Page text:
James Webb discovers silicate and carbonate particles in the disk of a dirty white dwarf

Bodies destroyed by dwarves can be quite large. The James Webb Infrared Space Telescope has discovered traces of silicate and carbonate minerals in the disk around contaminated white dwarf WD 0145+234. This may indicate that the objects previously destroyed by the dwarves were quite large objects within which reactions involving liquid water had occurred. The preprint is available at arXiv.org. White dwarfs appear at the end of the life cycle of low- and medium-mass stars;

Our Sun will also transform into one after its red giant phase. High surface gravity causes heavy elements to sink below the photosphere of white dwarfs, leaving their atmospheres mostly hydrogen or helium. However, many dwarves are known to have atmospheres contaminated with traces of heavy elements, which has been linked to the accretion onto dwarves of bodies destroyed by tidal forces from the disk around them. . This gives scientists an unusual way to study material from main sequence star systems left behind by planets, dwarf planets, asteroids or planetesimals.

A team of astronomers led by Andrew Swan from the University of Warwick has presented the first spectroscopic observation of a contaminated white dwarf by the James Webb Telescope. Observations were made with the MIRI and NIRSpec infrared instruments, the first on July 26, 2022, and the following five observations at intervals of 3, 6, 12, 21 and 357 days . The study’s target was WD 0145+234, a bright white dwarf that produced an infrared flare in 2018 (which has since diminished), possibly the result of a large object falling into the dwarf. The dwarf itself has a temperature of 13,000 kelvin and a mass of about 0.67 solar masses, is contaminated with heavy elements, and is surrounded by a disk of emitting gas. The dwarf is located 95.8 light years from the Sun.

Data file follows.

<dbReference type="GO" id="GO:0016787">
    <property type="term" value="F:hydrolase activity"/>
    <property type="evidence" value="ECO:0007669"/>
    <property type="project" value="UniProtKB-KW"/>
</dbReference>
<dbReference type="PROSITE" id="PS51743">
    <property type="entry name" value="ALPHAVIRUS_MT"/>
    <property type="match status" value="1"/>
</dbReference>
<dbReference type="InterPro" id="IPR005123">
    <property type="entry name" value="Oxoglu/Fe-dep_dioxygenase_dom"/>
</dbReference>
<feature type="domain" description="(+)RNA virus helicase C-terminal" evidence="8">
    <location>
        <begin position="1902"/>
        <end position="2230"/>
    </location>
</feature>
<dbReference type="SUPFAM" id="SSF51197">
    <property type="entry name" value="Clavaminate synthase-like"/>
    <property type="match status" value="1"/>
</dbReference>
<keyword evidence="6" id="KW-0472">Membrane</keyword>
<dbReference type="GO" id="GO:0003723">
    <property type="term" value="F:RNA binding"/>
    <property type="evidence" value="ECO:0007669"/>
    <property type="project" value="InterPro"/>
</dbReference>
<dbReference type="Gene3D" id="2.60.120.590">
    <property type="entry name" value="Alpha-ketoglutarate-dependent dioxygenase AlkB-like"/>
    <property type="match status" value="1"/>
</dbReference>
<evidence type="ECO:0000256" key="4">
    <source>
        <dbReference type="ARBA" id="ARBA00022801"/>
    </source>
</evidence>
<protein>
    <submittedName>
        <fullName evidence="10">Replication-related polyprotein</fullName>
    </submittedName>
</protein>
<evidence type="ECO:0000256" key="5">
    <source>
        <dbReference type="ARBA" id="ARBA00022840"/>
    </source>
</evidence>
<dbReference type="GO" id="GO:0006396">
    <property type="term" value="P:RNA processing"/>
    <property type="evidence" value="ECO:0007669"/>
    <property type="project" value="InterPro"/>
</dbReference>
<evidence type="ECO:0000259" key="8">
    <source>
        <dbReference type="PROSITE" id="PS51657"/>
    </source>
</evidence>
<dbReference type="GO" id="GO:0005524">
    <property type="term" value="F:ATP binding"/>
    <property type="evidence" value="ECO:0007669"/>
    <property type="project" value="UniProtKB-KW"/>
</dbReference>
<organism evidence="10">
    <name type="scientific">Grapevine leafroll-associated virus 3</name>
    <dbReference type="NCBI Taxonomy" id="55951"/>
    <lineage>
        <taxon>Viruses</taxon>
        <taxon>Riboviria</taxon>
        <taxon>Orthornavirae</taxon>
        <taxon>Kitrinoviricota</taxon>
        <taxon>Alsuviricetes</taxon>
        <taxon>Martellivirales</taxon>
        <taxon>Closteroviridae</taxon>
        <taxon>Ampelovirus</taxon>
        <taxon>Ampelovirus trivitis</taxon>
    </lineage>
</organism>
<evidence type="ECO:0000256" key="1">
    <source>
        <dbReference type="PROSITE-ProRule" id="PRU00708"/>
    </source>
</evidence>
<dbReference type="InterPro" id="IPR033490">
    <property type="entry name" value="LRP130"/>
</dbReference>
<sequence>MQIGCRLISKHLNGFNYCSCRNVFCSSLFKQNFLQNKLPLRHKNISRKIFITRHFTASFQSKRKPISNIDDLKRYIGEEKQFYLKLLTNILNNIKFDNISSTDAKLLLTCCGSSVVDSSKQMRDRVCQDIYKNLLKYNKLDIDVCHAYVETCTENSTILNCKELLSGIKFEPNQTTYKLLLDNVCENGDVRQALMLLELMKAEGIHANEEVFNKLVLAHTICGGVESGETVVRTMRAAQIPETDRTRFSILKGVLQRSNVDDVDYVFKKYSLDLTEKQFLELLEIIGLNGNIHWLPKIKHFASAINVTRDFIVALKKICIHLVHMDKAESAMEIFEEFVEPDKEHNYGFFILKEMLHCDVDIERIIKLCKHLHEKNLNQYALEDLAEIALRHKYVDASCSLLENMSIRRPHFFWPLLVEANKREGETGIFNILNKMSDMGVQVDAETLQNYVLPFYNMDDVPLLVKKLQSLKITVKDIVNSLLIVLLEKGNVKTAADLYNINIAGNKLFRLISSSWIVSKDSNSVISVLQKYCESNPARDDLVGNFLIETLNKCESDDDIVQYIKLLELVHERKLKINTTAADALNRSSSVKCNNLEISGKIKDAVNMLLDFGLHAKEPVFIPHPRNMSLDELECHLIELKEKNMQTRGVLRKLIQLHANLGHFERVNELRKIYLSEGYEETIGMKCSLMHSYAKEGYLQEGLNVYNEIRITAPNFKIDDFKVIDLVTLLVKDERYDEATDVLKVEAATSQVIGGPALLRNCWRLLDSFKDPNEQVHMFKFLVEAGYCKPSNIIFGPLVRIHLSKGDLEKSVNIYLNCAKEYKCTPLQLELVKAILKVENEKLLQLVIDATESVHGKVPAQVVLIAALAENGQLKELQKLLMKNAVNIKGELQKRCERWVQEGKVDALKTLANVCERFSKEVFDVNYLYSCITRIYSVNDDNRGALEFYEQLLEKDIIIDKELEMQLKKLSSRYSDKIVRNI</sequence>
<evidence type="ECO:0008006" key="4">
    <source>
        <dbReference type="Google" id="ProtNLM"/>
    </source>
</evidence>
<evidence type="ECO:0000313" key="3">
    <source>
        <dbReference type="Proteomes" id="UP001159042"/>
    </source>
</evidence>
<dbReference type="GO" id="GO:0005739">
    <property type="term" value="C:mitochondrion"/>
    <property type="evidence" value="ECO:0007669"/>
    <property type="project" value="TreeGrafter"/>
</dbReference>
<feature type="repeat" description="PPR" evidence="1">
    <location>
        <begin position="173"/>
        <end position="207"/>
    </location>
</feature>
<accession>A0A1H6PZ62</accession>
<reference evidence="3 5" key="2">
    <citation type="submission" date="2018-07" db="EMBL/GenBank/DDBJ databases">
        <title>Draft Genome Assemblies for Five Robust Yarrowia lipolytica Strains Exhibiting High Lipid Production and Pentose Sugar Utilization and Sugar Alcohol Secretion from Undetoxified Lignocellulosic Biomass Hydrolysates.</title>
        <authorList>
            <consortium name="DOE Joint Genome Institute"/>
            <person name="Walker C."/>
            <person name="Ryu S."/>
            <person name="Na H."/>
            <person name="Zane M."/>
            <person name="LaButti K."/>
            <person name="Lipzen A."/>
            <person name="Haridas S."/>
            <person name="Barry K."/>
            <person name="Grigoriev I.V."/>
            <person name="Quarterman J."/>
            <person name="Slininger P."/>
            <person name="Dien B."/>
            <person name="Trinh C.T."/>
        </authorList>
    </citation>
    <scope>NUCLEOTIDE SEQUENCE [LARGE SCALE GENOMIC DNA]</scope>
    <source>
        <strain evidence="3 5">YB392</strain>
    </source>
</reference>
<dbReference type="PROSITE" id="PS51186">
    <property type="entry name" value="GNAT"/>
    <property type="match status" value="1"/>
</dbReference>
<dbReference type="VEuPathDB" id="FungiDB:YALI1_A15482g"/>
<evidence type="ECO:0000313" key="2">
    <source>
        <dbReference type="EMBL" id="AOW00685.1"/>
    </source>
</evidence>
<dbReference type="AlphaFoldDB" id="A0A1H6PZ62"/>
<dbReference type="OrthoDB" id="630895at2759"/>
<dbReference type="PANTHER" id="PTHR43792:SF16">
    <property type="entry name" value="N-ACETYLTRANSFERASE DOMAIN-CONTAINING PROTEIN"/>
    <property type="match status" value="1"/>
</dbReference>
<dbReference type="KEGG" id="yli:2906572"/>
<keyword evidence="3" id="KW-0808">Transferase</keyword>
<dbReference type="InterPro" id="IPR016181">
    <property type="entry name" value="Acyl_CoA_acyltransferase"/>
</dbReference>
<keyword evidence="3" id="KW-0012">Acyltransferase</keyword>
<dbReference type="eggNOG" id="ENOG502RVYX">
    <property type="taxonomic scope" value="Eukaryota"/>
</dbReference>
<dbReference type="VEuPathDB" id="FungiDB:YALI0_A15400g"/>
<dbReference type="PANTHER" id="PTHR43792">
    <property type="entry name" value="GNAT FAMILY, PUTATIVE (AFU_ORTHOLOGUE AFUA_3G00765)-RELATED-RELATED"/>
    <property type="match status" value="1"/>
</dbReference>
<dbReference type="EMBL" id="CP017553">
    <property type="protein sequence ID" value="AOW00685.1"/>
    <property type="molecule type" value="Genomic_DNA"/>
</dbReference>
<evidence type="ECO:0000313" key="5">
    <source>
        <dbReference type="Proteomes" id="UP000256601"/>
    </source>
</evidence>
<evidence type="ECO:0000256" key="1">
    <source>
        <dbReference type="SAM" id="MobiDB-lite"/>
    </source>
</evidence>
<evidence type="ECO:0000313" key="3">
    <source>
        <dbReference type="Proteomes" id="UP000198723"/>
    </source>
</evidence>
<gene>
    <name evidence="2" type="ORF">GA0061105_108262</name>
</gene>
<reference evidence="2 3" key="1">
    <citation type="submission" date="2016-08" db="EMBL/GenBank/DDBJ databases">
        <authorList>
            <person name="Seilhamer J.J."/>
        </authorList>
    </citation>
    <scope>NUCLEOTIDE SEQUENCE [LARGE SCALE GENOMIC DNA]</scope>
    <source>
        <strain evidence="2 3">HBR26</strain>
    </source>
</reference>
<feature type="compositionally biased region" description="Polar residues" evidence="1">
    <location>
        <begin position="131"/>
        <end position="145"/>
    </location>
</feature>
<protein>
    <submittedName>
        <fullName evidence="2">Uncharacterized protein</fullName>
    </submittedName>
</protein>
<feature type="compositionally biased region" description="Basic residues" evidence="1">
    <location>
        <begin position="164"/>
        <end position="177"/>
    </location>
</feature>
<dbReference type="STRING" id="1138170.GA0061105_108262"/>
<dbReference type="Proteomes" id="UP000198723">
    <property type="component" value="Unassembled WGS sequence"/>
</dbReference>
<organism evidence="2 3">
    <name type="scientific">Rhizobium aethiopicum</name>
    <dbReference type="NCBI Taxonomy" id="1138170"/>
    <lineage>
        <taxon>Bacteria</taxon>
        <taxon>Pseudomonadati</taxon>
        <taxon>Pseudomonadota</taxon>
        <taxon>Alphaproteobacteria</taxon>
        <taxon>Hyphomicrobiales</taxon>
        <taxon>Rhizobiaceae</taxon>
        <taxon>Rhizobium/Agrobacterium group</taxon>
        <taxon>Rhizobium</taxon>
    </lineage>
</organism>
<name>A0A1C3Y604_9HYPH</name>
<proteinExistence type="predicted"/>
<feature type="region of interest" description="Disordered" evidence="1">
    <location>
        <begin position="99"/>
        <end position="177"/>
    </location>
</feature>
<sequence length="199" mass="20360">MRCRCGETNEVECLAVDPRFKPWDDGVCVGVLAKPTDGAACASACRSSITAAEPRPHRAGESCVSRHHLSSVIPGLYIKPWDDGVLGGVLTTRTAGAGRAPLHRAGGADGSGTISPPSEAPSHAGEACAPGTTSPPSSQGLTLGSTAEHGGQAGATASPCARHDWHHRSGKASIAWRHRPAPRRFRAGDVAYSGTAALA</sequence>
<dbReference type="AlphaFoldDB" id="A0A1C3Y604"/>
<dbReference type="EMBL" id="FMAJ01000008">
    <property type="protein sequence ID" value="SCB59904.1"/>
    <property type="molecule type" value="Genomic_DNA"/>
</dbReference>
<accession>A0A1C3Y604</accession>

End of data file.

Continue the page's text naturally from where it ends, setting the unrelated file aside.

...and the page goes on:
Observations show that the circumstellar disk returns to a quiet state, revealing excess infrared radiation similar to that of typical dusty white dwarfs. The researchers noticed the presence of fine silicate dust whose particles can continuously collide with each other. It is thought that these are most likely enstatite grains, but may also be forsterite. There is also evidence of carbonate minerals in the dust; If this is further confirmed, then we can say that the objects destroyed by the dwarves were large enough (tens of kilometers) for chemical reactions involving liquid water to occur inside them.

Source: https://arxiv.org/pdf/2310.09355.pdf